Writers share ideas to improve their craft. Here, I’m looking at ways to trim our writing. Readers will thank us. I’ll examine common redundancies and flabby expressions
All things being equal:
Avoid this empty phrase. e.g. All things being equal, he would have her in his bed by midnight. Try: If he had his way, she would be in his bed by midnight.
Ice is frozen water (other forms of ice are available, but are generally specifically described as such: card ice or dry ice is solid carbon dioxide.) e.g. Venturing out onto the surface of the pond, he fell through the frozen ice. Try: Venturing onto the frozen surface of the pond, he fell through the ice. Better: He fell through the ice covering the pond.
There are / There were:
This type of phrase can rob your sentence of strength, so avoid it. e.g. There are some writers who seem to have all the luck. Try: Some writers seem to have all the luck.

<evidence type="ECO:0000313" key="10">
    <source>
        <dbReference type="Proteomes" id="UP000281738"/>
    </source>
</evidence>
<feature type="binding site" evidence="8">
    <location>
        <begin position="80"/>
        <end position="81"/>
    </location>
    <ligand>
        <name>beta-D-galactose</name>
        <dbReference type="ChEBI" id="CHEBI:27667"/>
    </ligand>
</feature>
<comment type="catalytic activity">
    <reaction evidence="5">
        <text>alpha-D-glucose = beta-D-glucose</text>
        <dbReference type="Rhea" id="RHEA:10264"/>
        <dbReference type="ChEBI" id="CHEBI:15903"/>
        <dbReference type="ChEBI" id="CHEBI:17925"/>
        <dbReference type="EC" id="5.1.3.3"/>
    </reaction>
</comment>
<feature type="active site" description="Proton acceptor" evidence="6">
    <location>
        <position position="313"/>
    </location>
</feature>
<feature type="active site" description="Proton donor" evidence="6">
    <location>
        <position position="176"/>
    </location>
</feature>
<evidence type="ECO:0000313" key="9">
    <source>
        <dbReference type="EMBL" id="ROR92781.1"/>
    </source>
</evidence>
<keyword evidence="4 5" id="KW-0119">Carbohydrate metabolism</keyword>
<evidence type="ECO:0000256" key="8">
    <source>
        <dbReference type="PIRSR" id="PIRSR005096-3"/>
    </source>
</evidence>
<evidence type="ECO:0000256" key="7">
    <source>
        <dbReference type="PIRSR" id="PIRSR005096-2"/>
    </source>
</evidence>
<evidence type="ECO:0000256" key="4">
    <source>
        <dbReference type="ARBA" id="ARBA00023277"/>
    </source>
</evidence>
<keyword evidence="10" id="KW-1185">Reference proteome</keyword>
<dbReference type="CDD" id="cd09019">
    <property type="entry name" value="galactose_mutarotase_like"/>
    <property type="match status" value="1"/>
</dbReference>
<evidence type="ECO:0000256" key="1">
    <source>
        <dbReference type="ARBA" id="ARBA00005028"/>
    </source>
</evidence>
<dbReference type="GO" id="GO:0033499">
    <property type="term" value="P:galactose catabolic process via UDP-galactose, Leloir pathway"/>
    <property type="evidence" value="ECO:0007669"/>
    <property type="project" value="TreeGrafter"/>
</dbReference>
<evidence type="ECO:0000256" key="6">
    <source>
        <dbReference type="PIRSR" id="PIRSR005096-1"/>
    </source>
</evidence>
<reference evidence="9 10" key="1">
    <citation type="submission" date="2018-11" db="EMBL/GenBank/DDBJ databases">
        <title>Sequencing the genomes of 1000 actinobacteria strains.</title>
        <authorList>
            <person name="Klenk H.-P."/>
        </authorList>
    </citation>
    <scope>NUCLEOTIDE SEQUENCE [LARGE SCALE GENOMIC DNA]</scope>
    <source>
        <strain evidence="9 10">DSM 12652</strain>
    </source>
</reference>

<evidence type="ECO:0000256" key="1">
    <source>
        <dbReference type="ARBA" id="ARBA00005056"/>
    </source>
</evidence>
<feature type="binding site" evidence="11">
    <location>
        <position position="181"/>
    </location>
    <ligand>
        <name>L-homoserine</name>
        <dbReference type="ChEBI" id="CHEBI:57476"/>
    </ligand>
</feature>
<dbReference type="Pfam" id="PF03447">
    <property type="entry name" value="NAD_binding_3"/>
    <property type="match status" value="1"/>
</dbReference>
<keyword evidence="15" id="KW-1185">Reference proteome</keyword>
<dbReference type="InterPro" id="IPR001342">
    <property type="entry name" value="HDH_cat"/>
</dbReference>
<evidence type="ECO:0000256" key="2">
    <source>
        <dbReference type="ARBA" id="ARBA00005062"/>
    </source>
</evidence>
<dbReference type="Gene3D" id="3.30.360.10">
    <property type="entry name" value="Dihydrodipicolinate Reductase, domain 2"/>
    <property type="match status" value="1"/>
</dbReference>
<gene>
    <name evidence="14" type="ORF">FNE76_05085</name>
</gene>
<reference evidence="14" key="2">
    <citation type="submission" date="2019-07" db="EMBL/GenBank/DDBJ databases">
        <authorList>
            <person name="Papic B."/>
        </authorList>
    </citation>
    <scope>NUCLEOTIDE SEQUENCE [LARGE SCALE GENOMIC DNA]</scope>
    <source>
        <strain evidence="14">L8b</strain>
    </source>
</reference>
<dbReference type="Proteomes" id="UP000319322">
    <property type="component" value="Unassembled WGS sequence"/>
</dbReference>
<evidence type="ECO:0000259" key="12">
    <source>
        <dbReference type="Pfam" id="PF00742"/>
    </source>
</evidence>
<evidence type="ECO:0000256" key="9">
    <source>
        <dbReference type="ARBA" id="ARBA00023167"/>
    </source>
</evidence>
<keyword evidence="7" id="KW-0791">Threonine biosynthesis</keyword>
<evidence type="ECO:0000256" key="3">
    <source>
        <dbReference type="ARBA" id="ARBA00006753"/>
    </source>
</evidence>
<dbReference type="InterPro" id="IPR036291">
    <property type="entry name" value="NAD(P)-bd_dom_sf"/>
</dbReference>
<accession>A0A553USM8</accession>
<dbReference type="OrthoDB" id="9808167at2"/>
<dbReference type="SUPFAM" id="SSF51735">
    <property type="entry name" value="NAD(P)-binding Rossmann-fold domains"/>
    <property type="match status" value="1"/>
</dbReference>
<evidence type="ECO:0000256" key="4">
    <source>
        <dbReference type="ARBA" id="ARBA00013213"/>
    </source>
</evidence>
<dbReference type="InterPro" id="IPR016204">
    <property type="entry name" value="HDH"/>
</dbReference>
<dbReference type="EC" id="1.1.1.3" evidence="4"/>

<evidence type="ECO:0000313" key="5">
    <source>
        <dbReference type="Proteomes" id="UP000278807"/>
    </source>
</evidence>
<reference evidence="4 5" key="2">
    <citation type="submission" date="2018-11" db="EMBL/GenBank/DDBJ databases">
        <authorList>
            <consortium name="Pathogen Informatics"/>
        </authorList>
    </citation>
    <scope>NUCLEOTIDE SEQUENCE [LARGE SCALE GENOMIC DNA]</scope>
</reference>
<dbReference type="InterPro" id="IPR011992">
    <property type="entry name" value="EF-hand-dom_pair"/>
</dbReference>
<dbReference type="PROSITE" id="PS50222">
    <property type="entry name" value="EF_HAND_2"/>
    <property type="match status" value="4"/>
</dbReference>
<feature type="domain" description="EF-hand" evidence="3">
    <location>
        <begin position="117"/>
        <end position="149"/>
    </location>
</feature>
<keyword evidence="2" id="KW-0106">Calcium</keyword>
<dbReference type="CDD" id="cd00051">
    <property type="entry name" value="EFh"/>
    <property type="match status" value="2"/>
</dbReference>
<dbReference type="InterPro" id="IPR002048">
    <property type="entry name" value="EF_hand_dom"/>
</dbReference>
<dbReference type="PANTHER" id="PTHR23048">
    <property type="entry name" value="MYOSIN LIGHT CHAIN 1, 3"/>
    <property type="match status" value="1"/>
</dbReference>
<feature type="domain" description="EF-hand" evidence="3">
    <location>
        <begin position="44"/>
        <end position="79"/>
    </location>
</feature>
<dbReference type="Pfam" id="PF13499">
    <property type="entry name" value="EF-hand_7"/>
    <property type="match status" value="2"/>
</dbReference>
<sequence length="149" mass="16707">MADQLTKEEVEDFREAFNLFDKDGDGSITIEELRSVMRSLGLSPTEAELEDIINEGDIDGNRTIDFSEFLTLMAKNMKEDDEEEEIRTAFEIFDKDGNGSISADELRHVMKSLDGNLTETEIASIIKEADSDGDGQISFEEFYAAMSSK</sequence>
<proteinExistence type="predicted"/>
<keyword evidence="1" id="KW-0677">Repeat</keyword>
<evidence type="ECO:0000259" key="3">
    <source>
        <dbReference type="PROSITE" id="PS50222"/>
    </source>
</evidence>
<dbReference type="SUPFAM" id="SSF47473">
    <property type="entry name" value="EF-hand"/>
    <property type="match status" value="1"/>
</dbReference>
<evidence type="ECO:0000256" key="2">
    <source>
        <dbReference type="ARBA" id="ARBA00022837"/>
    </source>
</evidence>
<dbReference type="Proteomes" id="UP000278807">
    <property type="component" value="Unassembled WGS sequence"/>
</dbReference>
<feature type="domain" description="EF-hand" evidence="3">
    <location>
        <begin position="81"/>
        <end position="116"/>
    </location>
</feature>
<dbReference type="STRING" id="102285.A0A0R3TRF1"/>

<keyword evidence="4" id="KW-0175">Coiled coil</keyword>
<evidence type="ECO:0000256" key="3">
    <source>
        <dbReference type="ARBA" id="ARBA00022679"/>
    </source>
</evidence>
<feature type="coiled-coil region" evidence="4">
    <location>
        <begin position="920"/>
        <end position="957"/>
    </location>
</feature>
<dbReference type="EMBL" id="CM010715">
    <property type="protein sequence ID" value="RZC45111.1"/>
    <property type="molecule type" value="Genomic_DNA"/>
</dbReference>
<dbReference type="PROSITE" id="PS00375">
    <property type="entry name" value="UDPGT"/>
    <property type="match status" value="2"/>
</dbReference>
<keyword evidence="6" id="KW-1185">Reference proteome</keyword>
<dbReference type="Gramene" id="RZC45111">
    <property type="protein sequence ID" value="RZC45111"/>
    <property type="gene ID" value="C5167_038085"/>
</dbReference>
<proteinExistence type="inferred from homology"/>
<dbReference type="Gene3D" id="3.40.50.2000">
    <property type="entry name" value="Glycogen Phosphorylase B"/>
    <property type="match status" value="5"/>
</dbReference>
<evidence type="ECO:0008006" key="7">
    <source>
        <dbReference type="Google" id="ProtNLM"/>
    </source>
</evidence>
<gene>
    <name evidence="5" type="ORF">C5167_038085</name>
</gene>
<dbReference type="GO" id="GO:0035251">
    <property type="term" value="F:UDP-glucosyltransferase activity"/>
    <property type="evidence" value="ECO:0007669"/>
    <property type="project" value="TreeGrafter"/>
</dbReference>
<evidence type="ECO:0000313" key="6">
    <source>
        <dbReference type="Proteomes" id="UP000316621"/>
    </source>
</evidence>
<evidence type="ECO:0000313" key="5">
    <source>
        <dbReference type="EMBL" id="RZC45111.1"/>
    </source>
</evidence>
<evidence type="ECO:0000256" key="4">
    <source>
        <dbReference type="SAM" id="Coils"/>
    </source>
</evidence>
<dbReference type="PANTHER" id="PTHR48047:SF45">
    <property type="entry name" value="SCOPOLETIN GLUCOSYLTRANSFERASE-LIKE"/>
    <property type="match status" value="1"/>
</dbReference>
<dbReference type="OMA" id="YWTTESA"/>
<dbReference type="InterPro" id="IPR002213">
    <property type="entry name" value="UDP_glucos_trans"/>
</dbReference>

Reading this post and nodding wisely won’t improve your writing. Stay alert to extraneous words that sneak into text, or they’ll slide in when you’re not looking. Include this as part of your editing process to catch most offenders.
Fiction writers, however, should remember that real people often use redundancy and meaningless expressions when talking, so dialogue can be made more natural by occasionally including these.
These suggestions are intended to make us think about what we write, to examine the words and help us decide how we can improve our writing. Rules about writing form useful guides, but, in the words of George Orwell, ‘Break any of these rules sooner than say anything outright barbarous.’